China to Ease ABS Curbs; Hui Injects Funds: Evergrande Update
(Bloomberg) -- China plans to let property companies resume issuance of asset-backed securities, ending a three-month market freeze as authorities move to insulate higher-rated developers from an industrywide funding crunch.
A gauge of Chinese real-estate developers pared earlier declines on the report. Elsewhere, investor focus turns to Wednesday’s deadline for a Yango Group unit’s dollar debt exchange offer. That’s after the company warned that without more time it “may not be able to repay” existing bonds at maturity.
China Evergrande Group Chairman Hui Ka Yan injected more than 7 billion yuan ($1.1 billion) in cash to boost the firm’s liquidity, China Business News reported, citing unidentified people close to the company. Hui raised funds from the disposal of personal assets and share pledges, the report said.
- China’s Easing of Property Policy Won’t Help Global Investors
- China to Ease Curbs on Developers in $152 Billion ABS Market (1)
- Agile Remits Funds to Redeem $190m 3.85% Notes In Full
- One of Asia’s Oldest Hedge Funds Buys Distressed China Debt
- Hui Injected 7B Yuan to Improve Evergrande’s Liquidity: Paper
- Evergrande Chairman’s Aide Pledges H.K. Homes for $105m Loan
- It’s Too Early to be Bullish on China Property: Taking Stock
- Evergrande’s Online Sales Platform Closes Some Units: Cailian
Agile Seeks $275 Million in Exchangeable Bonds (7:16 p.m. HK)
Property developer Agile Group Holdings Ltd. is seeking HK$2.145 billion ($275 million) from a sale of 5-year exchangeable bonds, according to terms of the deal obtained by Bloomberg News.
The bonds are exchangeable into ordinary shares of property management unit A-Living Smart City Services, while the proceeds will be used for refinancing existing debt, the terms say.
Evergrande Unit Sued by Shanghai Co. for Payment (5:55 p.m. HK)
Hengda Real Estate, China Evergrande Group’s local unit, is sued by Shanghai Trendzone Construction Decoration Group for a combined 237.9 million yuan, according to a statement to Shanghai’s stock exchange.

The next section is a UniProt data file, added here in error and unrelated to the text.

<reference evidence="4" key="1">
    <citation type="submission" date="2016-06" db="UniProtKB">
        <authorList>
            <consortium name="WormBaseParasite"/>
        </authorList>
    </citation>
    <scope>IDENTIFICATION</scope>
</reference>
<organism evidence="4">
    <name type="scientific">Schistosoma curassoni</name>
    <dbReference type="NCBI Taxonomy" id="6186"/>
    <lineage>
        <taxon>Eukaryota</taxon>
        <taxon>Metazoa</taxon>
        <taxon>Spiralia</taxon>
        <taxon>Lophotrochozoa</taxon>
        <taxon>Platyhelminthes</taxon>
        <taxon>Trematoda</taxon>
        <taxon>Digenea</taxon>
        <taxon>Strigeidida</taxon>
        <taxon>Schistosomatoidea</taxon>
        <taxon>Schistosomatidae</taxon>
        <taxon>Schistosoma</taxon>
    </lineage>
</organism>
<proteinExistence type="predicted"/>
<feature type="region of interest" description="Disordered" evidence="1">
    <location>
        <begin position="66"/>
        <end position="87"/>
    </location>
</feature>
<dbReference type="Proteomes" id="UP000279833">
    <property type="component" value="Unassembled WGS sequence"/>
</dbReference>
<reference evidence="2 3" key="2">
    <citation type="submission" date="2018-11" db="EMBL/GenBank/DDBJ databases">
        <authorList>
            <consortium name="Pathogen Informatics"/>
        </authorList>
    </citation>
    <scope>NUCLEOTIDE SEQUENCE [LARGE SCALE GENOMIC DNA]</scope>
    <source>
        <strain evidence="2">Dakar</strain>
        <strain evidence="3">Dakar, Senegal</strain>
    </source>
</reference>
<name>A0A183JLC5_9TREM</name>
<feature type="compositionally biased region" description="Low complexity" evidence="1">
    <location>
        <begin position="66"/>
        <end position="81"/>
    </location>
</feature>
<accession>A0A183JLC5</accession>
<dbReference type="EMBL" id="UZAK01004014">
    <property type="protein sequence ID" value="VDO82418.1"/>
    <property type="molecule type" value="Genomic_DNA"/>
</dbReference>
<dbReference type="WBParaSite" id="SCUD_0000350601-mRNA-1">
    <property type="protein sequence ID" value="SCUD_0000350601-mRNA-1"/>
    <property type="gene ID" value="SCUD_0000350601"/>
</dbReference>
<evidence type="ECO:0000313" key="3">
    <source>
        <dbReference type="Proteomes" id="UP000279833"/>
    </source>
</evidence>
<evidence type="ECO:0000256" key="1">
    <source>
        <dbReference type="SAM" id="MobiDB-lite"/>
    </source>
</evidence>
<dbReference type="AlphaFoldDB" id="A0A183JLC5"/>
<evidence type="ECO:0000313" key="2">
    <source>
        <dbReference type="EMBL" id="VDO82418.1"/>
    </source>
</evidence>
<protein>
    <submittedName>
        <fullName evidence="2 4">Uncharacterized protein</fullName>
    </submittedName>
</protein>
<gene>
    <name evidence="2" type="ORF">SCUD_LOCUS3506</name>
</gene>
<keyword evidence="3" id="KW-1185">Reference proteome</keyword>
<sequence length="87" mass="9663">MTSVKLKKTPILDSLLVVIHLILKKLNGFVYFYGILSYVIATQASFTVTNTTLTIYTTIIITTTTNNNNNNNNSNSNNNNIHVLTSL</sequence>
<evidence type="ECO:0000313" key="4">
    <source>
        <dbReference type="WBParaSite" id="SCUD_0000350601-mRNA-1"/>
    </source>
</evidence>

China Won’t Bail Out Property Firms, Partial Easing Best: CEBI (3:47 p.m. HK)
The Chinese government won’t provide a bailout to property firms at a time when it’s trying to transit to a “more market-oriented” economy, said Banny Lam, head of research at CEB International Inv Corp.
Potential easing seems to focus “on the buy-side of the property market” which could increase developers’ sales revenues. That would help property firms “raise more liquidity to fulfill their debt obligations.”
Aoyuan’s Dollar Bonds Fall, Local Note Halted as Rating Slashed (2:23 p.m. HK)
Aoyuan’s dollar bonds are falling Wednesday, outpacing broader declines in China’s high-yield offshore credit market. Its long-term rating was downgraded by S&P to CCC from B, citing “high nonpayment risk” if alternative fundraising plans don’t materialize in time. Its leverage may be higher than it appears due to off-balance sheet debt resulting from its joint venture and minority interest, according to Bloomberg Intelligence analyst Dan Wang.
China Defaults to Rise on Tightened Funding in 2022: Moody’s (2:23 p.m. HK)
Investors’ rising aversion to risk and reduced funding access for Chinese companies in sectors such as property will drive more defaults in 2022, according to a Moody’s report.